Top Biden Economist: ‘I Really Do Believe’ Inflation Will Ease
(Bloomberg) -- The head of President Joe Biden’s Council of Economic Advisers expressed confidence that high inflation will fade in 2022 as supply bottlenecks ease and more Americans return to work, even as the price spike has proved more persistent than many economists had been expecting.
“I really do believe that inflation will ease over the coming year. It’s not to say that we’re not watching, I would never declare victory,” Cecilia Rouse said in an interview Thursday.
“I appreciate that higher prices are painful -- so I really don’t want to take away from that. But I also look back to where we were a year ago this time,” Rouse told Bloomberg News reporters and editors in Washington. “This country was in a very different place.”
Rouse said part of the reason for high demand from consumers is because household finances are strong, due to the economic support provided during the pandemic.
Still, rising prices for food, energy, housing and used cars and trucks -- among other items that pushed inflation to a near-40-year-high -- remain a persistent political problem for the Biden administration. Recent polling shows the majority of Americans say they are pessimistic about the state of the economy and frustrated by higher prices.
While she said she couldn’t speak to the political implications, Rouse attributed the increase in prices to disruptions caused by the pandemic, including supply-chain disruptions. Her inflation prediction is in line with forecasts of most economists, along with Federal Reserve policy makers.
“As supply chains ease, as people get back to work, as we normalize our economy, the price pressures will start to ease,” said Rouse, who’s on leave from her post as a Princeton University economics and education professor.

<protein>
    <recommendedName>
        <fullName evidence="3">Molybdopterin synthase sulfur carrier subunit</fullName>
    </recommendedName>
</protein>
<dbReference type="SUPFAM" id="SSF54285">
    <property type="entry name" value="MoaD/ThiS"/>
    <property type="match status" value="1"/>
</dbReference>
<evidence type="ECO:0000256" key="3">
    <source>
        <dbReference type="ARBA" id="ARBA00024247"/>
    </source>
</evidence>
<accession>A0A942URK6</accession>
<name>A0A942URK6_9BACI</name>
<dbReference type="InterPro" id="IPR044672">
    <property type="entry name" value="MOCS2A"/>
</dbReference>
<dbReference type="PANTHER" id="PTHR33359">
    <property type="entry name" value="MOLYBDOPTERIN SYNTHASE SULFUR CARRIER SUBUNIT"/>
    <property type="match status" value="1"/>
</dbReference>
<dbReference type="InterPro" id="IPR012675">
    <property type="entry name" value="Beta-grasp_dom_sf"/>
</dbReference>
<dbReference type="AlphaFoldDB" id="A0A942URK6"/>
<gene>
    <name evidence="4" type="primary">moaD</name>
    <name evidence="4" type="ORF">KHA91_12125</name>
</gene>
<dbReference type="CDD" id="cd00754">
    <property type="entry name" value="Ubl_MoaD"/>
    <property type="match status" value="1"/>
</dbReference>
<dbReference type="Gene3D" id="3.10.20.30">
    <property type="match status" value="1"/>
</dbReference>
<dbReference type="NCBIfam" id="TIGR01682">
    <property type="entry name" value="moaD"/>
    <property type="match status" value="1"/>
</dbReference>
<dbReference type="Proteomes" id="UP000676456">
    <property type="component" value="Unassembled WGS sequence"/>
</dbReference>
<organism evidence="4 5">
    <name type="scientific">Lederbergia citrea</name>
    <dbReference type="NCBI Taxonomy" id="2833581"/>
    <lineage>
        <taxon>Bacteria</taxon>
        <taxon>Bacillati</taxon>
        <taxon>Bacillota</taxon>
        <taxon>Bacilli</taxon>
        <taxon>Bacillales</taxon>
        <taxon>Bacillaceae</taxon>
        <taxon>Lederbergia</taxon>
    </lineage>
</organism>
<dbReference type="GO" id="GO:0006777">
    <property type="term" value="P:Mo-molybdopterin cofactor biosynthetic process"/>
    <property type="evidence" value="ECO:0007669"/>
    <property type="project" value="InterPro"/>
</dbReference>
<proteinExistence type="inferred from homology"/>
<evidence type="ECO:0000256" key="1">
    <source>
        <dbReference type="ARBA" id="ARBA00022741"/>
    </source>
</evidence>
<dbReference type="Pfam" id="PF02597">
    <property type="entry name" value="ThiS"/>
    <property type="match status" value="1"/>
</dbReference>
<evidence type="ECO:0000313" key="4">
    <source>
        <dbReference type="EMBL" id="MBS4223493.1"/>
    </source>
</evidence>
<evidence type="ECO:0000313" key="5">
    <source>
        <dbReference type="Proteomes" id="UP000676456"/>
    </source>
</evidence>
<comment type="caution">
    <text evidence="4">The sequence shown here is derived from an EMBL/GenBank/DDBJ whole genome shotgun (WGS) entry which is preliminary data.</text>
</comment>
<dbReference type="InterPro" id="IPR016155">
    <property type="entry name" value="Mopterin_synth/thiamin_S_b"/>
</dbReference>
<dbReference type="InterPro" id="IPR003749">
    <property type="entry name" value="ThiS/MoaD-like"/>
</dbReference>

Rouse called the coronavirus the biggest, ongoing threat to the U.S. economy -- one that could upend Americans’ willingness to take jobs, travel and spend money on activities like dining out. It’s still too early to know the ways in which the new variant called omicron could affect the U.S. economy, she said.
“The question on the economics side is, how does that change public policy and how does that change behavior,” she said. “We see in Europe, I guess they’re imposing some mandates. I know President Biden would not like to go there.”
On the labor market, Rouse said the administration wants to balance the need to tackle inflation with trying to reach full employment.
It will be hard, she said, for the government to reach the same unemployment rate for every single group including Whites, Blacks, Asian-Americans and Latinos without also addressing problems like institutional discrimination, educational differences, differences in workers’ skill and geography.
Part of the problem now within the labor market is some people are fearful to accept jobs or return to work, given the prevalence of the coronavirus and the new omicron variant. Record-high job openings suggest demand for labor isn’t an issue; rather, the economy is undergoing broader structural shifts, she said.
“This economy has really been through the wringer, and it’s still transforming,” Rouse said. “People ask me all the time, ‘Well, do you think the future of work will look different?’ So all of that process is going to be reflected in some of the challenges.”
Rouse also told Bloomberg Television on Thursday that the Fed has the White House’s confidence, a day after the central bank pivoted toward a decidedly more hawkish policy path.
Asked whether she worried the Fed might react too strongly to inflation at the expense of job creation, Rouse said, “We have the confidence they will make the right call.”
Rouse also expressed optimism that Congress will pass Biden’s 10-year, roughly $2 trillion economic spending and investment package known as Build Back Better early in 2022.
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